EMOTIONAL RETURN BY LAST SURVIVING MEMBER OF FAMOUS DONEGAL TEAM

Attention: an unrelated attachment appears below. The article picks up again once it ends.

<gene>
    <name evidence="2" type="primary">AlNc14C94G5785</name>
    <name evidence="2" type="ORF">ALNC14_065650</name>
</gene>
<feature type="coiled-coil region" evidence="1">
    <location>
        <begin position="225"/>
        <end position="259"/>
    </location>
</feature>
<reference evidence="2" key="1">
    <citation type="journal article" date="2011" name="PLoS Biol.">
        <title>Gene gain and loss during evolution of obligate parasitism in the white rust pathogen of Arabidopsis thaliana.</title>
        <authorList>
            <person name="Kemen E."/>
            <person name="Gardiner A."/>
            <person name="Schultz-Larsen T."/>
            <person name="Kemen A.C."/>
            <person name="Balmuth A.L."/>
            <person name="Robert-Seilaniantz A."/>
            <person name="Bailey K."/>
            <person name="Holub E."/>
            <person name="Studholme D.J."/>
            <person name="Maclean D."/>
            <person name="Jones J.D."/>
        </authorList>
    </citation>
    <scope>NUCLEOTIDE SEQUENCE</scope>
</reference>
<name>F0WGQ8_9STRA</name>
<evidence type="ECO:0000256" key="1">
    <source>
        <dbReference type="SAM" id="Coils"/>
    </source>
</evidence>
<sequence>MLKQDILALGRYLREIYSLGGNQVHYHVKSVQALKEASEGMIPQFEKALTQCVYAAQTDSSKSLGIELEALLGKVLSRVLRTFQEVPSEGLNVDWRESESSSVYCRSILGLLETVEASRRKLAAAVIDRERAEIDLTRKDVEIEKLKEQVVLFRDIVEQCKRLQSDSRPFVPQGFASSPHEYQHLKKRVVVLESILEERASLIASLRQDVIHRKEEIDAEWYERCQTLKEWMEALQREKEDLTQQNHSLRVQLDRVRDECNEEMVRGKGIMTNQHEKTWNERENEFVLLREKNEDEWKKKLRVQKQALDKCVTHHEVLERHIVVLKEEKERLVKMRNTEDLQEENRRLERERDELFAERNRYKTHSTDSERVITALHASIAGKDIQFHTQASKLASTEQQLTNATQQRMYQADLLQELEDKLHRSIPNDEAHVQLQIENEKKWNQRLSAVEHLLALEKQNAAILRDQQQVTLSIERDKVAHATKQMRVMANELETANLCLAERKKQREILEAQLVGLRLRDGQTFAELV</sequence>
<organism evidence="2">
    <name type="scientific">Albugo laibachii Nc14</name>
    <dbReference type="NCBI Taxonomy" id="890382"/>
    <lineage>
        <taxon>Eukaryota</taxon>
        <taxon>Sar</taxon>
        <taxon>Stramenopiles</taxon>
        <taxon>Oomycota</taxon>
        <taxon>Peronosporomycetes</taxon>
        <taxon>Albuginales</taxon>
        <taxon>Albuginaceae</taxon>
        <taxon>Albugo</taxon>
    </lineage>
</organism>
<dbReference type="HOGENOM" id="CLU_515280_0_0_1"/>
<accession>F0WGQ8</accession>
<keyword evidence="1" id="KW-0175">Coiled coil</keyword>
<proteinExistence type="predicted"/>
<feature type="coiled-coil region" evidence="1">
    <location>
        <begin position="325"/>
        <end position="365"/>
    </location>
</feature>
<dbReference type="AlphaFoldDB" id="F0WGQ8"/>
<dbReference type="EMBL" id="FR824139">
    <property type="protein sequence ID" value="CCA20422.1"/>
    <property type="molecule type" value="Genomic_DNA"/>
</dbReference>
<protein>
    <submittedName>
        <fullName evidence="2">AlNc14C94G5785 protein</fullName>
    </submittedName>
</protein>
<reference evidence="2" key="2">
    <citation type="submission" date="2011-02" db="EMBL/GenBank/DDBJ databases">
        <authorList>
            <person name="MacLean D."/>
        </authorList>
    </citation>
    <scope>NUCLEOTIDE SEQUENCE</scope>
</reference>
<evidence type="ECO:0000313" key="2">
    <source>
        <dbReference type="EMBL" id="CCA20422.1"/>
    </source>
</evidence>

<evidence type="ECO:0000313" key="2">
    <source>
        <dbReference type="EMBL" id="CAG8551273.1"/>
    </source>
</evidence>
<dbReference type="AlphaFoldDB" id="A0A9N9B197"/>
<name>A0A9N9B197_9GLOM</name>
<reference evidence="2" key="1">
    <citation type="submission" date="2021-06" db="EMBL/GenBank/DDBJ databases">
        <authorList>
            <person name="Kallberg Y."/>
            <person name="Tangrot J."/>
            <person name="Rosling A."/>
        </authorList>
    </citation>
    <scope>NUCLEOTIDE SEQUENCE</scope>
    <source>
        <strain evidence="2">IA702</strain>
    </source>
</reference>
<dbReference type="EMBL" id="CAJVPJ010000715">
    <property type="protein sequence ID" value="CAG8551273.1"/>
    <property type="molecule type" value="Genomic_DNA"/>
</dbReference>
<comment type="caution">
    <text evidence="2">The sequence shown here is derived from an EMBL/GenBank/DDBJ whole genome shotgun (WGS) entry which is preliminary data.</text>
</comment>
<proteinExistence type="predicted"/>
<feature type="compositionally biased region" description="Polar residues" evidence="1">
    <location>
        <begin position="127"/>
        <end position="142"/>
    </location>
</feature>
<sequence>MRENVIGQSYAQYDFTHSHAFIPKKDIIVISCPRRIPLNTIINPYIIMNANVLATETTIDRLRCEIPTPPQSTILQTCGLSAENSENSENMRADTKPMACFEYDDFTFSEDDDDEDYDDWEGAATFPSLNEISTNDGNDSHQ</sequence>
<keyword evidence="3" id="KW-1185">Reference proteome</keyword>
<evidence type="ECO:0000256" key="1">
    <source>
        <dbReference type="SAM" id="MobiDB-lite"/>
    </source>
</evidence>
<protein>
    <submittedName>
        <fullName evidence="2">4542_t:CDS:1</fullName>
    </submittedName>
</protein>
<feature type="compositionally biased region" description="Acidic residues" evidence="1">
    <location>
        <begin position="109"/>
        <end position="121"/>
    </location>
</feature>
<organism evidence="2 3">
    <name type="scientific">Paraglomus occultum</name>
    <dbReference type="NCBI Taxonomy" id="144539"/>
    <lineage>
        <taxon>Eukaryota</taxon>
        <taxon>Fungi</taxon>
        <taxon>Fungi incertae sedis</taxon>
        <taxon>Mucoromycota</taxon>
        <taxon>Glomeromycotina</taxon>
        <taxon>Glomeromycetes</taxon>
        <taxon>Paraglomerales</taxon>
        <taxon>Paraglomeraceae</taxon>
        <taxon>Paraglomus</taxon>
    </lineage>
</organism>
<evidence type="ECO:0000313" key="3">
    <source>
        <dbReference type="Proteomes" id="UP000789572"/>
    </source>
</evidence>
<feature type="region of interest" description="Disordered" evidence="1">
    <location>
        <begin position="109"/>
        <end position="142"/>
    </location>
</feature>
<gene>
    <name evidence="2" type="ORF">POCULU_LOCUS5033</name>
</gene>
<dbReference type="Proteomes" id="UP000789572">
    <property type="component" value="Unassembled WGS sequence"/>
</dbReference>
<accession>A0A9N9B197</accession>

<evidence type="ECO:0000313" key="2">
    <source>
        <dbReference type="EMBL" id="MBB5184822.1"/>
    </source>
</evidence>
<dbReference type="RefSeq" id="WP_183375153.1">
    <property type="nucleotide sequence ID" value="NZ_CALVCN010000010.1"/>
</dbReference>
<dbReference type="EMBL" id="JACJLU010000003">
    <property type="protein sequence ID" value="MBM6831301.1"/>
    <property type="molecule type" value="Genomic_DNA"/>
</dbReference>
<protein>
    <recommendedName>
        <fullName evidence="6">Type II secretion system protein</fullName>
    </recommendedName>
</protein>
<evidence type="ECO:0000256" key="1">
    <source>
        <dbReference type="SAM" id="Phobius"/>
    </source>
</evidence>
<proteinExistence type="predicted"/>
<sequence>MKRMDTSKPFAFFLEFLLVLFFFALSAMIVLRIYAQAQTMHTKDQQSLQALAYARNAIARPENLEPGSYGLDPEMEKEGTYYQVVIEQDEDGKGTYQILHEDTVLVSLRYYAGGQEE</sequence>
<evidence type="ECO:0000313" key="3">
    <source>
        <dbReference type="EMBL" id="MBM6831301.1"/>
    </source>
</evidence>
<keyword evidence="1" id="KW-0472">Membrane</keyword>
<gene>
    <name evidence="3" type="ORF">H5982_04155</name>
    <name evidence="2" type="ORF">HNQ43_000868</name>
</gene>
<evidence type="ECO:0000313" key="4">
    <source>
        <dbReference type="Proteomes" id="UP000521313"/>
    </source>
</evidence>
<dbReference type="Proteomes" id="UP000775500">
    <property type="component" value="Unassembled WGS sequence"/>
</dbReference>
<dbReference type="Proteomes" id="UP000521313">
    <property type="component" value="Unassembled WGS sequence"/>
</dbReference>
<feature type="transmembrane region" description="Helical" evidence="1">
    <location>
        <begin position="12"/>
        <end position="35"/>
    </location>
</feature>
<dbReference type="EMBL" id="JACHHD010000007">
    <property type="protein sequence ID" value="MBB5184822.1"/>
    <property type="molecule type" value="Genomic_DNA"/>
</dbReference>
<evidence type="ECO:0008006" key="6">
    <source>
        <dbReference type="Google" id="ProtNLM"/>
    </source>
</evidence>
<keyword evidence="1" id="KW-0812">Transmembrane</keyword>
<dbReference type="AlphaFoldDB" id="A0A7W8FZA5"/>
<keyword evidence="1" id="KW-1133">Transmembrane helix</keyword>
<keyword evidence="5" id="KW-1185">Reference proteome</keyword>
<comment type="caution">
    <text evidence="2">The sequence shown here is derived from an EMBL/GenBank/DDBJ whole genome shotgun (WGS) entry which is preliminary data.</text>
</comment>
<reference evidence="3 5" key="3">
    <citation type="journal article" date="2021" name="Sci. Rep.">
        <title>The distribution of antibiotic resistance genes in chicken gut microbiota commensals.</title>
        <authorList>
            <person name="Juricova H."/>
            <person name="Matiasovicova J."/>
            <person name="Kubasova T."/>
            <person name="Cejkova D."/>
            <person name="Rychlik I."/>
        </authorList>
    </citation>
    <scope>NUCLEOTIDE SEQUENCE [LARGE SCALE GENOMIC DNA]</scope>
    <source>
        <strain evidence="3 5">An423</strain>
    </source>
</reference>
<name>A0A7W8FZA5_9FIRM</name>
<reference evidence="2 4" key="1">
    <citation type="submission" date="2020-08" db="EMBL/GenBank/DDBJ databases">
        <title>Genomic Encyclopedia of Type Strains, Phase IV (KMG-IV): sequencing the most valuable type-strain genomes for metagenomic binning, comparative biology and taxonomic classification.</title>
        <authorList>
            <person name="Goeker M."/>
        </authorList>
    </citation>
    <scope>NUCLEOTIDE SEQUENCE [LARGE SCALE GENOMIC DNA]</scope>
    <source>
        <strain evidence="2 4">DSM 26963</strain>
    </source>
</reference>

first_imgLeo is surrounded by family and good friends at St Catherine’s clubhouse during his emotional return.There were tears shed and stories told when the last surviving member of the Killybegs soccer team which played in the FAI Junior Cup final against Drumcondra in 1939 made an emotional visit to the St Catherine’s Football Club clubhouse.The visit, on the eve of Leo McGinley’s 98th birthday, was organised by his nephew, Sean Mc Ginley, while holidaying in his native Kilcar.Accompanied by his son, John and daughter, Antoinette, he was greeted by officers and members of the club and by the sons, daughters and grand-children of his former club-mates from those far off days. Leo with his family.Leo has lived most of his life in Ballysheedy, Co Limerick, where he ran his own business.Leo, played right-half forward for Killybegs Emeralds, as the team was then known, But he recalled: “That was my position but I could shift over to the left, either, because I had two good feet.”He added: “I remember the last game I played, I was coming off the field when two fellows came down beside me and asked me was I Leo McGinley. I said I was and they asked me would I be interested in going over to England for a trial with Southend United.”He smiled as he remembered what he replied to their offer: “I told them that I wasn’t a soccer player at all; I was a Gaelic player.” The offer came to nothing, anyway, as World War II broke out shortly afterwards. “Then it was all over the papers that if any Irish fellow wanted, he could go over to England to work and that he wouldn’t be called up. Myself and a mate of mine, John Byrne, went to England and worked all through the war.”During his time there, Leo worked as a machine operator in Scotland, Newcastle Upon Tyne, Farnborough, Reading. Nottingham and Derby County. “I was there nine years”, he said, “and I came home every year except one year there was no boat when the War was on.”But it was Limerick he came back to after his time in Britain. “They had a GAA Club in Nottingham when I was there and I used to play. I was on the pitch one day when two big fellows came up to me and asked me would I like to go back to Ireland, driving a machine for them. I said I would. They were the Sheehy brothers and they had a business in Limerick.”However, Leo only stayed 18 months with them. “I found out that what I could do for them I could do for myself, so I bought a machine of my own and set up my own business.”It was while staying in digs in Limerick at that time that Leo met Mary Consodine. The couple married and had eight children. Mary died eight years ago. The children are Bernadette, now living in Brighton; Mary, in Cork; Eamonn and Colette, both living in Dublin, Geraldine, Claire, John and Antoinette, all in Limerick. Leo was greeted by several people who were related to the team mates he played with 76 years ago, including three sisters of the late Peadar Molloy, Moira Mallon, Esther and Mary Goretti, whose father, Willie Joe Molloy, purchased the field which is still the home ground of the club, Eithne White, whose father, Joe Cunningham was chairman of the club when Leo McGinley played and whose grand-son, Daniel Breslin, is currently first team manager.Other well-wishers included Joey Murrin, whose father played with Leo, and who himself was a player and referee, Brian McGilloway and Aideen Morrow, whose father, John McGilloway, played on the 1939 team, and several Dorrians, whose family have been stalwarts of the club since its foundation.St Catherine’s FC club chairman, Martin Murrin, presented Leo with a club jersey, scarf and hat, as a memento of his visit, along with a copy of the book, “St Catherine’s FC – A Celebration of 100 Years of Soccer in Killybegs”, which was published by the club in 1996. He was also presented with a number of framed photographs of the famous 1939 team.EMOTIONAL RETURN BY LAST SURVIVING MEMBER OF FAMOUS DONEGAL TEAM was last modified: August 10th, 2015 by StephenShare this:Click to share on Facebook (Opens in new window)Click to share on Twitter (Opens in new window)Click to share on LinkedIn (Opens in new window)Click to share on Reddit (Opens in new window)Click to share on Pocket (Opens in new window)Click to share on Telegram (Opens in new window)Click to share on WhatsApp (Opens in new window)Click to share on Skype (Opens in new window)Click to print (Opens in new window)Tags:KillybegsLeo McGinleySt Catherineslast_img read more